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What makes a good API wrapper?

As cool new RESTful services crop up practically each day, I find myself using or writing a lot of Ruby API wrappers. So much that I've seen some common approaches emerge, each with their own pros and cons.

I had been considering this topic for some time when Zach Inglis' feedback on my readernaut gem spurred me to write about it. Rattling around in the back of my head is Chad Fowler's post from 2007 about Facebooker v. RFacebook and writing APIs to wrap APIs, so I'd like to start there.

Idiomatic consistency

Chad makes the case for idiomatic consistency with the language you're supporting. Put simply, this means your wrapper should smell like language in which it is written — Ruby like Ruby, Java like Java, PHP like PHP, and so on. This usually comes into play when language conventions bleed through an API in the form of method and variable names. Take the following example JSON response from the Billboard Charts API:

// http://api.billboard.com/apisvc/chart/v1/item?id=3064446&format=json&api_key=bvk4re5h37dzvx87h7rf5dqz
{"chart":{
  "issueDate": "2006-03-04",
  "description":"Chart",
  "chartItems":{
    "firstPosition":1,
    "totalReturned":15,
    "totalRecords":25663,
    "chartItem":[{
      "songName":"Lonely Runs Both Ways",
      "artistName":"Alison Krauss + Union Station",
      "peek":1,
      "catalogNo":"610525",
      "rank":1,
      "exrank":1,
      "weeksOn":65,
      "albumId":655684,
    ...
}}

Using the incredibly simple and fun HTTParty gem I can quite easily create a Ruby wrapper for this method that will return a Mash representing the data returned. However, when writing Ruby I prefer to deal with Ruby naming conventions, chart.chart_items instead of chart.chartItems. For this reason, when writing the Billboard wrapper gem I implemented this trick:

class Hash

  # Converts all of the keys to strings, optionally formatting key name
  def rubyify_keys!
    keys.each{|k|
      v = delete(k)
      new_key = k.to_s.underscore
      self[new_key] = v
      v.rubyify_keys! if v.is_a?(Hash)
      v.each{|p| p.rubyify_keys! if p.is_a?(Hash)} if v.is_a?(Array)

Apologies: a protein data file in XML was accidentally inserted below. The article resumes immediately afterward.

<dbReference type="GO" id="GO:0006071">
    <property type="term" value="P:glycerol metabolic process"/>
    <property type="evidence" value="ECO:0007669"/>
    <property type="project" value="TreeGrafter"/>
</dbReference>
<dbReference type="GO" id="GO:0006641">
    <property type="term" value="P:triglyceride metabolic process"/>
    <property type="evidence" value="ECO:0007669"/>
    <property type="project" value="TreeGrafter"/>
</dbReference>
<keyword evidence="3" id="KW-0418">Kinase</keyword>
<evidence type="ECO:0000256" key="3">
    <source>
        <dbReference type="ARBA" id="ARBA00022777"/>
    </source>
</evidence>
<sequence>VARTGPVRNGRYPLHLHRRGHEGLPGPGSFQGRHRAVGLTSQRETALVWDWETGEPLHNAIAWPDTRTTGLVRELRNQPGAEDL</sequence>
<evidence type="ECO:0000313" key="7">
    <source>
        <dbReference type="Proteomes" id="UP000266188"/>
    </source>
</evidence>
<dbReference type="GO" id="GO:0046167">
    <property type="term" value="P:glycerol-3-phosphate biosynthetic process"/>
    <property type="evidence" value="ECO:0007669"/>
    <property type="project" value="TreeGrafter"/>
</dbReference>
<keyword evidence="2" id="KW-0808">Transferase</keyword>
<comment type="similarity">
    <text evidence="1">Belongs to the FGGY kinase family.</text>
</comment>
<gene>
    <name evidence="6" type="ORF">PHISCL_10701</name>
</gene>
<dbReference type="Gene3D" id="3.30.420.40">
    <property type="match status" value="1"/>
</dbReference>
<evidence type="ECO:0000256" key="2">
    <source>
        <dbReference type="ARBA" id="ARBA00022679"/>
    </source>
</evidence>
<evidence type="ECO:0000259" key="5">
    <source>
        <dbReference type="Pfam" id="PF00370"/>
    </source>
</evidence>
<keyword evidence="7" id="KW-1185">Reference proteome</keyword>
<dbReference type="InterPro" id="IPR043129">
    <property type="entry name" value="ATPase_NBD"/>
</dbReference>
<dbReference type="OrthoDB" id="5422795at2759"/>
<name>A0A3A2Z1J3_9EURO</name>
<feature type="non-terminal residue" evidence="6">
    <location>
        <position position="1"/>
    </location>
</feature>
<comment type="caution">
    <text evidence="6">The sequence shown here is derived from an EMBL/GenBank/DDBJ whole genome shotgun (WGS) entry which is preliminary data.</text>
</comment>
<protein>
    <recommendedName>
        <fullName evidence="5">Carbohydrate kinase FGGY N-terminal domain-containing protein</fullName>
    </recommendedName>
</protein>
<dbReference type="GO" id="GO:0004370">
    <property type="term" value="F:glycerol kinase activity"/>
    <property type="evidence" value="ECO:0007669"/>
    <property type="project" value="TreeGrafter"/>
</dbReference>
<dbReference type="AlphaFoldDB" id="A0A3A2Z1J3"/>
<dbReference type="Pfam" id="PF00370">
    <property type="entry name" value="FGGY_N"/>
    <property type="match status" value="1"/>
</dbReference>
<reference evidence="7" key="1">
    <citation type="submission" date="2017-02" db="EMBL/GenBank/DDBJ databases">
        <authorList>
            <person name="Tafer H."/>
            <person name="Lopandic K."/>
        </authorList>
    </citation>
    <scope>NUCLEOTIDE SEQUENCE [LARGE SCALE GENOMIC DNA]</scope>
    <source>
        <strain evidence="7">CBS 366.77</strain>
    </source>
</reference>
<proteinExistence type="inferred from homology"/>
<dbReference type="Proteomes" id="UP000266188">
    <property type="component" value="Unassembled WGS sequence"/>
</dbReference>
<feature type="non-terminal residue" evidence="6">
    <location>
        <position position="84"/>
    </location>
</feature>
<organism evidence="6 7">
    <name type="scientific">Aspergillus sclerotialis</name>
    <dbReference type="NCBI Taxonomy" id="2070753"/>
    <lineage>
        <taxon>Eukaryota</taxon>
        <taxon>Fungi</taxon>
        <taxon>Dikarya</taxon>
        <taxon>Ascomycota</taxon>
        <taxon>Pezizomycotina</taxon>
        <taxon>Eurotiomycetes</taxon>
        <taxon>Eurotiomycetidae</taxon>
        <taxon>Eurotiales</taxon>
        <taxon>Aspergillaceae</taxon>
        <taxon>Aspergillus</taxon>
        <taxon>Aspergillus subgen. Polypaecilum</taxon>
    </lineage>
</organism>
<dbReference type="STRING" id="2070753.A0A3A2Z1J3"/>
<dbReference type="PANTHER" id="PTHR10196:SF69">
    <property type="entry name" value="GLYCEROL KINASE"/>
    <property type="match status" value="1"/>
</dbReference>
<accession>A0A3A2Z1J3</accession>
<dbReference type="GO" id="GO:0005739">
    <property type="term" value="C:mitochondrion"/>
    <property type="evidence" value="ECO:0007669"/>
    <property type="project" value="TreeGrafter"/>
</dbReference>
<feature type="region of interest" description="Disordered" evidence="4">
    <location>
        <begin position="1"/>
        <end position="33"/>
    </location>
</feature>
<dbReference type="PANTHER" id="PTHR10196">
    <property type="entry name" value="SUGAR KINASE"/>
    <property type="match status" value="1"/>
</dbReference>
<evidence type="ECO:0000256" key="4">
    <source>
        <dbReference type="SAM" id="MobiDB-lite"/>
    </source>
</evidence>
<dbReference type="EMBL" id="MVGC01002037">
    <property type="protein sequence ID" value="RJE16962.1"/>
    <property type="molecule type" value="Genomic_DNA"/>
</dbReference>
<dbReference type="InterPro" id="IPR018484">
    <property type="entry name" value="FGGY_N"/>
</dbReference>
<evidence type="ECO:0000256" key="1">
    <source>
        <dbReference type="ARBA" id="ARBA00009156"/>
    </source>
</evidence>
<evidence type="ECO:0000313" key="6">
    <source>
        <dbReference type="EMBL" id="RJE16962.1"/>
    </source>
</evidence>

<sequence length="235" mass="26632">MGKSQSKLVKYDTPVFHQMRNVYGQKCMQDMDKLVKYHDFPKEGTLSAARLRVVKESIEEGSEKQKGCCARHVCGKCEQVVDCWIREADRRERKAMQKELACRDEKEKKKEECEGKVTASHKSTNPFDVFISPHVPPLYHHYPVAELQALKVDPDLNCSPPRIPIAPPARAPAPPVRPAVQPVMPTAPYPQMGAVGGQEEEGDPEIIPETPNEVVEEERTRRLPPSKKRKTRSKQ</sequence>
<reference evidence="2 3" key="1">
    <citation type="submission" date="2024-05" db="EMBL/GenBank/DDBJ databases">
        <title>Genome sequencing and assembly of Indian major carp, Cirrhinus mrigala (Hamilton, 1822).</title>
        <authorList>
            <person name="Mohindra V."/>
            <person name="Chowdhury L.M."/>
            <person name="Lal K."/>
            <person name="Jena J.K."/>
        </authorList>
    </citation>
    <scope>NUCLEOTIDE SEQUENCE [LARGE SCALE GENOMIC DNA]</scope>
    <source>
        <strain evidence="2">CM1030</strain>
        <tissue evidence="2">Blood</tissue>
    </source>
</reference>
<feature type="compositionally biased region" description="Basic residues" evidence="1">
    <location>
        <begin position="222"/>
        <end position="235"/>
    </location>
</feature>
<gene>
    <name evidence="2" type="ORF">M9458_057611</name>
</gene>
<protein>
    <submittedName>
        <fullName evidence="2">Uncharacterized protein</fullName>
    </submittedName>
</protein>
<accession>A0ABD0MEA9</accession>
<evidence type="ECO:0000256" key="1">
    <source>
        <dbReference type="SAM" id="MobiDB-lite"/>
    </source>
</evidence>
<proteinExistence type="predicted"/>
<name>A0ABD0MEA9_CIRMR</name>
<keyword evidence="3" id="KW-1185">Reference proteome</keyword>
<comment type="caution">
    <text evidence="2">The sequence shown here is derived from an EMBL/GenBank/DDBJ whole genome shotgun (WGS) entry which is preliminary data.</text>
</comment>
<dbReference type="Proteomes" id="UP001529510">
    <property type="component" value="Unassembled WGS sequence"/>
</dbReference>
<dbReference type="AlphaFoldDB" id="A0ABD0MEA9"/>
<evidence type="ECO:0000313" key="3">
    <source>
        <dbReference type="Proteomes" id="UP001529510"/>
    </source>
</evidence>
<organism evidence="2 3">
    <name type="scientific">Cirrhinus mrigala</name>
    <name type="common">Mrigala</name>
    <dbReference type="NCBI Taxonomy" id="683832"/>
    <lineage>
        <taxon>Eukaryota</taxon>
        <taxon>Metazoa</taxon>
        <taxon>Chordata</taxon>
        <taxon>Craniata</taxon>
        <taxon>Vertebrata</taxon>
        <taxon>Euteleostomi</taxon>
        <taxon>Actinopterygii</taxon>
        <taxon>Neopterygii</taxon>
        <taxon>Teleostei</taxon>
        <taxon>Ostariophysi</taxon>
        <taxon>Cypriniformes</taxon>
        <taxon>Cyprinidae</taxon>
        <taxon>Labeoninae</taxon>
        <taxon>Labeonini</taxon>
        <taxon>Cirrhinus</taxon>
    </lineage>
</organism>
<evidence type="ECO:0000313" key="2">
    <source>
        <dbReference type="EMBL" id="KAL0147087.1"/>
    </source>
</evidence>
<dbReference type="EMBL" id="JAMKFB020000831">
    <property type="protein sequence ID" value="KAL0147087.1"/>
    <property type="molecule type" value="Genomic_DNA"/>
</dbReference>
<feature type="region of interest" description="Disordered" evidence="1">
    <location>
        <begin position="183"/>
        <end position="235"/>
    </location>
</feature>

}
    self
  end

end

Idiomatic consistency also means making method calls feel more natural. Take this example from the Yahoo! Upcoming.com events wrapper:

# from user.rb

# Retrieve the details about a user by email
#
# +email+ (Required)
# The email of the user to look within. To run getInfoByEmail on multiple addresses, simply pass a comma-separated list of valid email addresses.
#
def self.info_by_email(email)
  email = email.join(',') if email.is_a?(Array)
  Mash.new(self.get('/', :query => {:method => 'user.getInfoByEmail', :email => email}.merge(Upcoming.default_options))).rsp.user
end

Two things make this method more Rubyish. First, change the method name to follow language conventions. The API method user.getInfoByEmail becomes infobyemail. This goes beyond just taking it from camel-casing to underscores. In this case, our domain model is User so the user. in the method name is redundant. I also dropped the get because most all the methods in the API have this prefix and dropping it reduces noise.

Second, provide convenience when possible. Note line nine below:

# from user.rb

# Retrieve the details about a user by email
#
# +email+ (Required)
# The email of the user to look within. To run getInfoByEmail on multiple addresses, simply pass a comma-separated list of valid email addresses.
#
def self.info_by_email(email)
  email = email.join(',') if email.is_a?(Array)
  Mash.new(self.get('/', :query => {:method => 'user.getInfoByEmail', :email => email}.merge(Upcoming.default_options))).rsp.user
end